Jose Luis Chilavert scored 48 goals for Vélez Sársfield in ten years and became the champion of both Argentina and South America. Source: Vélez Sársfield (
Jose Luis Chilavert scored 48 goals for Vélez Sársfield in ten years and became the champion of both Argentina and South America. Source: Vélez Sársfield (

When goalkeepers score: the maestro of free kicks, nicknamed “The Bulldog”

Football OlyBet 18.05.2024

Scoring goals is a real art in football, which of course is best done by strikers. Although, some midfielders and defenders are undeniably good at it too – we have already introduced you to the latter on Olybet.TV. 

However, it can happen sometimes that the goalkeeper’s name also appears on the scoreboard, and it is not connected with an own goal. We’ll now introduce you to these extraordinary goalies as part of another ten-part series. 

2nd place – Jose Luis Chilavert (67 goals)

One of the most iconic goalkeepers in football history was born in 1965 in Luque, Paraguay’s third-largest city. Now the population is almost 300,000, but back then it was ten times smaller and the living conditions were radically different.

It was a poor small town, where the lack of money pinched everyone, including the Chilavert family – for example, Chilavert only got his first pair of shoes when he was seven years old. As a result, little Jose Luis also had to work from the ground up.

The work was not difficult, but still, it was necessary to cope. Chilavert milked cows at the age of five and then went to sell the milk in the nearby town of Nu Guazu.

However, we will skip the hardships of his childhood and focus on the story of Chilavert’s football story, which began in … his backyard.

Little brother’s fate

For Jose Luis and his three brothers, soccer was just a game, a way to have fun. Like every child, Chilavert also wanted to play as a striker, but as the youngest, his older brothers put him into the goal instead. So, years later when Chilavert started training at Sportivo Luqueño in his hometown, he proudly pulled on his gloves. Because he already knew a thing or two about goalkeeping.

Or perhaps even more than merely a thing or two. Chilavert was pretty good, which was also illustrated by the fact that he made his debut in the Paraguayan Premier League at just 15 years old. Three years later, he already had a silver medal hanging around his neck, wearing Luqueño’s shirt, and in the same season, he scored his first goals, when he realized all four penalties entrusted to him.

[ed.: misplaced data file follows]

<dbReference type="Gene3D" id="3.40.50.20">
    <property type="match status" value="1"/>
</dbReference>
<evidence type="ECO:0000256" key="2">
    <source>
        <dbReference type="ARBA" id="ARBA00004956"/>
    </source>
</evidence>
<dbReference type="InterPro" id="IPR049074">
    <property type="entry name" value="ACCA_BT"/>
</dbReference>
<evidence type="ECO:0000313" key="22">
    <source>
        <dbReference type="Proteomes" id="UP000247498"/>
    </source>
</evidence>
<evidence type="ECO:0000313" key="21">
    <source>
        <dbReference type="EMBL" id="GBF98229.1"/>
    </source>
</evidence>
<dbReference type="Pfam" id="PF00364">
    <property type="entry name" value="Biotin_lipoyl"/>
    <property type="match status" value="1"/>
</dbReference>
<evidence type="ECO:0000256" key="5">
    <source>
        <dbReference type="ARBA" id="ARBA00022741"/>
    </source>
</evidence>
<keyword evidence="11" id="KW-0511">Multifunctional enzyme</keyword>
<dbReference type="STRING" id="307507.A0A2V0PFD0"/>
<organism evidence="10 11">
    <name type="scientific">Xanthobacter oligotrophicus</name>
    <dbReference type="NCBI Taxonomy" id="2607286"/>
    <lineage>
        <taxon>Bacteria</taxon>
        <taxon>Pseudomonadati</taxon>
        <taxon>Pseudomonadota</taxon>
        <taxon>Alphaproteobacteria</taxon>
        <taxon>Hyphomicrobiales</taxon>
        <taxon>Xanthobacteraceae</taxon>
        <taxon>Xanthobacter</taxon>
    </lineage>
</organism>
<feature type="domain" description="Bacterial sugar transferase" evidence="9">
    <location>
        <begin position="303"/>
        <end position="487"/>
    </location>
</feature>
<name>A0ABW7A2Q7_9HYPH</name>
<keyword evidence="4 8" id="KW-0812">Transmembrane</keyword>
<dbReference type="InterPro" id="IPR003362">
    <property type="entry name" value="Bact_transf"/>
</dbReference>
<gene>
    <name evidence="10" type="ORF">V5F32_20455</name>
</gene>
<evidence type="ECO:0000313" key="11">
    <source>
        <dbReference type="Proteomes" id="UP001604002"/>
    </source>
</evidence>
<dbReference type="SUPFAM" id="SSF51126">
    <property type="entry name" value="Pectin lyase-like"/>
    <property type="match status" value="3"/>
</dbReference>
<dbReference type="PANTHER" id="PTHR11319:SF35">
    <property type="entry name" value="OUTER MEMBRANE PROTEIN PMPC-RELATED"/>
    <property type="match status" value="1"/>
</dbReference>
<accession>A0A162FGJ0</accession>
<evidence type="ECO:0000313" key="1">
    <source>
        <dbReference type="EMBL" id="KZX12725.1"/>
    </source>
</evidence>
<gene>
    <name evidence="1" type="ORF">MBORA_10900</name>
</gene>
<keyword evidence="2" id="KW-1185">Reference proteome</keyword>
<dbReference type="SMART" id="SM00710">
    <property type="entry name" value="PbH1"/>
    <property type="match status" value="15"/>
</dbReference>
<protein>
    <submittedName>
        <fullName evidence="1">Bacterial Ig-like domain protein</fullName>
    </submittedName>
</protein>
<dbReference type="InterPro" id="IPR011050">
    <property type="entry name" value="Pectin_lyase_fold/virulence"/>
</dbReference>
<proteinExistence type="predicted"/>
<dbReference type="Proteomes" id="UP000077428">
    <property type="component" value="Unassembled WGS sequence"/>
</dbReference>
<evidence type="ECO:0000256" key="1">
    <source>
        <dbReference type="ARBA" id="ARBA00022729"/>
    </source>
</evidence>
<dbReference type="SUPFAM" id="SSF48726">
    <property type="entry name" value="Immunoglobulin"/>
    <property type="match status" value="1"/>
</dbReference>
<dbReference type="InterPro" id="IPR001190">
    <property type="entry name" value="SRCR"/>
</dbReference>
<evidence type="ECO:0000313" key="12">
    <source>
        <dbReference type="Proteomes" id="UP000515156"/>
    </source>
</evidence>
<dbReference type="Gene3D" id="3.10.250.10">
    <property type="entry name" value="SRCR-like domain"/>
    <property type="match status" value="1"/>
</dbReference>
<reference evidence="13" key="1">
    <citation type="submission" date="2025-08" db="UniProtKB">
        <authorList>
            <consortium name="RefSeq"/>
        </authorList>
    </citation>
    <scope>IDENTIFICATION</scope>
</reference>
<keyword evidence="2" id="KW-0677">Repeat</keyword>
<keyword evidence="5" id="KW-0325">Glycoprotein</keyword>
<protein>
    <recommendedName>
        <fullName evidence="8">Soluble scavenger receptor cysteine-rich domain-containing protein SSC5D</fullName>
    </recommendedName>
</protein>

Chilavert then moved on to Guarani, with whom they were crowned national champions. There were penalties involved yet again. However, it had also become clear that the home league was too small for the goalkeeper, which is why Chilavert moved on to the big Argentinian club San Lorenzo at the age of 20. And that’s where his other talent became apparent: free kicks.

A bet and a motivational loss

This happened largely thanks to the Serbian coach Bora Milutinovic, who used various bets to keep the team’s internal atmosphere in good shape. With Chilavert it started with a couple of bottles of Coca-Cola, which were thrown in during a penalty kick competition for fun – because Chilavert was already a good penalty maestro.

However, Milutinovic won the duel, but Chilavert, known as a poor loser, did not leave it at that and promised revenge. So, he started practising diligently, taking hundreds of free kicks after training to get the hang of it.

However, Chilavert did not get the revenge he wanted, because Milutinovic got an offer from Europe, from Udinese, and he moved on. Fortunately for us, however, Chilavert continued to follow the path he had already taken.

True, the following head coaches of San Lorenzo were not so enthusiastic about Chilavert’s alternative skills, which is why he did not reach his own goal with 122 matches for Los Santos. However, he was at a good level in terms of his basic skills, i.e. saves, which earned him the opportunity to move to Spain, more specifically to Real Zaragoza, in 1988.

Screams: get back into the goal!

He spent a total of three seasons there, but the vibe wasn’t right. It was as if Europe was not yet ready for his modern approach. In one of his interviews, Chilavert recalled how the fans started screaming when he kicked the ball and went out of the box.

“It was just an era like that, but a lot of people were really against my style of play. When I started to play the ball from the back and went up, they started shouting at me to go back to the goal. But I saw it as a way to help my team,” Chilavert, who also continued to train standards in Spain, said.

From that, he finally earned a real chance in the 1989/90 season, when Zaragoza earned a penalty against Real Sociedad and the right to take it was given to Chilavert. The goalkeeper realized the penalty, but…

“I went to take a penalty and asked one of the field players to stay behind, to protect the goal, so to say. I scored the penalty, and we celebrated it in the middle of the pitch. Then I slowly started jogging back to the goal: I didn’t do it too fast because I had left a teammate to cover the goal. But what I didn’t know was that he had also come to celebrate the goal with us. So, Sociedad quickly played the ball open and sent it into the net from far away. To be honest, I probably could have been killed for that, but luckily, we were 2-0 up at that point and ended up winning 2-1. But it was crazy,” Chilavert has recalled.

Blossomed in Argentina

In short, Chilavert didn’t find the right fit in Zaragoza, and when he was relegated to the bench in the third season, the Paraguayan decided it was time to move back to South America. Argentina’s top club Velez Sarsfield became the new stop.

There, Chilavert got Carlos Bianchi as his head coach, who was ready to use all the goalkeeper’s strengths. And then it happened: Chilavert started taking free kicks in the game! The first of them flew into the net on October 2, 1994, in a match against Deportivo Espanol.